In “Metagenetics” McNallen lays out his case for racialized, ethnocentric spirituality. He begins by saying:One of the most controversial tenets of Asatru is our insistence that ancestry matters- that there are spiritual and metaphysical implications to heredity, and that we are thus a religion not for all of humanity, but rather one that calls only its own. This belief of ours has led to much misunderstanding, and as aresult some have attempted to label us as “racist”, or have accused us of fronting for totalitarian political forms.He proceeds to lay out his case proving the link between genetics and spirituality. McNallen claims these ideas are based on, “intuitive insights as old as our people” but then proceeds to cite no sagas, sources, or examples to back this claim up. The closest he gets is when he claims reincarnation by bloodline was a universal belief among the ancient Germanics saying, “A person did not come back as a bug or a rabbit, or as a person of another race or tribe, but as a member of their own clan.” (emphasis ours) After citing Carl Jung as justification for his theories McNallen asserts, “A more precise statement of the mind/body/spirit link, and of the religious implications of biological kinship, would be hard to find,” before concluding:No doubt, on an earlier and deeper level of psychic development, where it is still impossible to distinguish between an Aryan, Semitic,Hamitic, or Mongolian mentality, all human races have a common collective psyche. But with the beginning of racial differentiation, essential differences are developed in the collective psyche as well. For this reason, we cannot transplant the spirit of a foreign religion ‘in globo’ into our own mentality without sensible injury to the latter.”The only support he has to validate his arguments is an uncited study on Tlingit spirituality. The lack of properly cited sources, surprising given McNallen’s college education and his years of service as a 2nd Lieutenant in the US Army in Germany, only serves to bolster and legitimize an overtly racist argument. He puts it most clearly and obviously when he says in his closing paragraph, “only byunderstanding who we are, only by coming from our racial “center”, can we interact justly and with wisdom with other peoples on this planet”. Regardless of one’s opinions regarding his logic, methodology, sourcing, or position it is clear since at least 1985, when he published Metagenetics, McNallen stood unquestionably for racialist Heathenry.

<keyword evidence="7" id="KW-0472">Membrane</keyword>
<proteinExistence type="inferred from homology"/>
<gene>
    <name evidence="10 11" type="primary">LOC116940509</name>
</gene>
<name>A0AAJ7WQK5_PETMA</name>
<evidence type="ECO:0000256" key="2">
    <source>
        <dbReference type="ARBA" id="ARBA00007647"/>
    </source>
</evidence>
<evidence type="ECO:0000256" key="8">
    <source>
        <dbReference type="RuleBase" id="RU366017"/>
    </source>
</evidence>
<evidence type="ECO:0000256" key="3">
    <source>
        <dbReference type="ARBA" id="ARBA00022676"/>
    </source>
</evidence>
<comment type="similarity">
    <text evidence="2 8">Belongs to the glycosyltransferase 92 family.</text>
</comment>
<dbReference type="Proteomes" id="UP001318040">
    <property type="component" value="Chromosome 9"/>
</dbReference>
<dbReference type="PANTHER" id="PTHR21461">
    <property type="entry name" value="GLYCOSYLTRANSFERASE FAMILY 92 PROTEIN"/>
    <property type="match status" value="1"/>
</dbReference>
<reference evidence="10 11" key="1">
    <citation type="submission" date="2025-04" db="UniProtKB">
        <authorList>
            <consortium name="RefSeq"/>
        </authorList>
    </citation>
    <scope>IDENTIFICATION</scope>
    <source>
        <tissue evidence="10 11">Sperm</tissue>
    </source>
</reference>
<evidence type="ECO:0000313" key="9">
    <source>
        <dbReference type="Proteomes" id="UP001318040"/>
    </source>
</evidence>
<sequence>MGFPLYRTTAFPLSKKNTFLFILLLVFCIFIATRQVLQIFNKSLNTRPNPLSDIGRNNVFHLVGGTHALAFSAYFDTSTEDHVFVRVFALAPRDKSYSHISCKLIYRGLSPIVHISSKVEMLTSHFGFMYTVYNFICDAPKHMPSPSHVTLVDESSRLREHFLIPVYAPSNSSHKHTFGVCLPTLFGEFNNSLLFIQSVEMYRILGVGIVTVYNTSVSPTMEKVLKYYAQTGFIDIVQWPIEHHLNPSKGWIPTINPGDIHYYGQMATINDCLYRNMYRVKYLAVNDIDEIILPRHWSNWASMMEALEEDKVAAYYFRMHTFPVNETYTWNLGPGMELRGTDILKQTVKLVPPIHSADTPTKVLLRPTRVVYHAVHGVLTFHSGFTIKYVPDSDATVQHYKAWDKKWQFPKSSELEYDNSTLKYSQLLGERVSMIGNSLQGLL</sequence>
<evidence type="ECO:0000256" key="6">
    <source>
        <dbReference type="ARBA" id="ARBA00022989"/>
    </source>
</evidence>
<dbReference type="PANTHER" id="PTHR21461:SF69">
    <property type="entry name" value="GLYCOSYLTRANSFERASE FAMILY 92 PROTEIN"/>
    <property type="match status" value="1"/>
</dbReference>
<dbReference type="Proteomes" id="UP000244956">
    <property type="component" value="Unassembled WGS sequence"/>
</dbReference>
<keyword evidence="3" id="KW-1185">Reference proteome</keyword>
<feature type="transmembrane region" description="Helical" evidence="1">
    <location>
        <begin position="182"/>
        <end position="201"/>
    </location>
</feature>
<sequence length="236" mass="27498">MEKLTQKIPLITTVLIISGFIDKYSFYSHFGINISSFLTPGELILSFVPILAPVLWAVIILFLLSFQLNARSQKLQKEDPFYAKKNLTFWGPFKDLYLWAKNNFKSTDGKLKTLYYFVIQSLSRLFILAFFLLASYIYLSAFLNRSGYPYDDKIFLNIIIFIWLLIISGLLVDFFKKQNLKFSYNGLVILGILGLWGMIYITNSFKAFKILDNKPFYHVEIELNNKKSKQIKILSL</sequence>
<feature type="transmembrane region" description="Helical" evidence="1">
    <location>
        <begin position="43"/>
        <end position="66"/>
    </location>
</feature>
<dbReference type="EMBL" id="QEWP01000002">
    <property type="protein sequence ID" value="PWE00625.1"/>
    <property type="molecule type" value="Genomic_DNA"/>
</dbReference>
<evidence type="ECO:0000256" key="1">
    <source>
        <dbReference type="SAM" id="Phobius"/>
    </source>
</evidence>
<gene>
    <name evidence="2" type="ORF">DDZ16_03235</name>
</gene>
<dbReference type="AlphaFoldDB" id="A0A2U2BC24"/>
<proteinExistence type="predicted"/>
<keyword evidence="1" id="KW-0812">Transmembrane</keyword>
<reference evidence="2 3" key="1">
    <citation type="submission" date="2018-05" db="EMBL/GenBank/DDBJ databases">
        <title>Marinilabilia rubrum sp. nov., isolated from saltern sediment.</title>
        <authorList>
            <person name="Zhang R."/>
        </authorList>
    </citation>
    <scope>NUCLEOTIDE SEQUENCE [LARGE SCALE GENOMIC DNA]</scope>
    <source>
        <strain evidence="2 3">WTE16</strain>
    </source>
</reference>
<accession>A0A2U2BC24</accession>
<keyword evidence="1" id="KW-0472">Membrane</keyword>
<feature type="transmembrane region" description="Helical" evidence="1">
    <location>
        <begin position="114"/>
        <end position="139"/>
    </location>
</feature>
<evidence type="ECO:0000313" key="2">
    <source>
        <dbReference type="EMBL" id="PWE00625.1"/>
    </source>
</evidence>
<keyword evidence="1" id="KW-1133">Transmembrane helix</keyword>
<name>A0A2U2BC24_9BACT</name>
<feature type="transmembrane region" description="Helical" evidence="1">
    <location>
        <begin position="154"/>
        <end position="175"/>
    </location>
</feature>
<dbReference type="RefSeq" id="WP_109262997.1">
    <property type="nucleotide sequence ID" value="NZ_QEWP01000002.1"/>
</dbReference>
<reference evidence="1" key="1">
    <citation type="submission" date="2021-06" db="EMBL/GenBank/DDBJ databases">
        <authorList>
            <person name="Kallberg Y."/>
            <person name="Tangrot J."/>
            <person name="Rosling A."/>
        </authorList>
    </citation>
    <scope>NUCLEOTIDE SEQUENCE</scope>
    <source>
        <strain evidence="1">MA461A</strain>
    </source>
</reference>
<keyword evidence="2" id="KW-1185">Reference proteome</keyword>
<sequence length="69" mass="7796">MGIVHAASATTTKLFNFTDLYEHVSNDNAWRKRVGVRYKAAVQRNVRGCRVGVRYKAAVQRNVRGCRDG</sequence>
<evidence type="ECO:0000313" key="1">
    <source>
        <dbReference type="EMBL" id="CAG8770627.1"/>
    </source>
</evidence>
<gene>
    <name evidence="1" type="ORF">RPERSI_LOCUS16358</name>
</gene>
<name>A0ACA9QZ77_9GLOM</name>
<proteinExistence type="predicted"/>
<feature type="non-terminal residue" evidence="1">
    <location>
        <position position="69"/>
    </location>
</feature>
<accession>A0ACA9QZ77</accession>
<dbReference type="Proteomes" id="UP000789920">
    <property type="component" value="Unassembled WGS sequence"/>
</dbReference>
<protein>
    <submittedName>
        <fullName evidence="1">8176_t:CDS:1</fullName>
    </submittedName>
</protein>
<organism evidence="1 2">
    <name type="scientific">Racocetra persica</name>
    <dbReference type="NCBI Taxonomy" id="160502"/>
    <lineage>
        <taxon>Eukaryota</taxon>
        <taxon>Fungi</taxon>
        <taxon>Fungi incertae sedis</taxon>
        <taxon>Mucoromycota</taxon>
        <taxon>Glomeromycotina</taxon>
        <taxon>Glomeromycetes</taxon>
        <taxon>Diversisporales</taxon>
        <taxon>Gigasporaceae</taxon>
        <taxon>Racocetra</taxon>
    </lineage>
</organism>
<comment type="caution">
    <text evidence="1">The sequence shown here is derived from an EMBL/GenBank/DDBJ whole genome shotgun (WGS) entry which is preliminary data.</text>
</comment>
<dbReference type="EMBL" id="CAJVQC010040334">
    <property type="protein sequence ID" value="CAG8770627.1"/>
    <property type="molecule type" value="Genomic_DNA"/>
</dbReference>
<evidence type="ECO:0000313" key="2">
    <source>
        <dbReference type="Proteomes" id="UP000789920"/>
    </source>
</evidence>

In the years following the dissolution of the old AFA and the founding of the Ring of the Troth Stephen McNallen traveled the world, particularly in South Africa, Namibia, and Botswana, as a writer for Soldier of Fortune magazine.
The byline for the article McNallen introduces them with, “If you are willing to occasionally fire up a few friends from a long-time, pro-Western, anti-communist guerrilla group, Executive Outcomes is looking for a few good mercs.” The true story behind Executive Outcomes is much less glamorous than this implies. Founded in 1989 by former Lt. Colonel Eeben Barlow of the South Africa Defense Force’s infamous Civil Cooperation Bureau, an apartheid-era government hit squad, Barlow took advantage of the downsizing of the SADF to recruit now unemployed veterans & special forces operators to form the backbone of his new business venture. EO would do the dirty work for corporate interests all over Africa until their dissolution in 1999.
McNallen’s time in South Africa would have a profound impact on his form of racialized Heathenry. When he returned to the United States in 1994 from his travels abroad and founded the Asatru Folk Assembly, he began promoting many concepts central to Afrikaner nationalism as if they are inseparable from Asatru itself.
Continued in Part Two on Monday, August 26th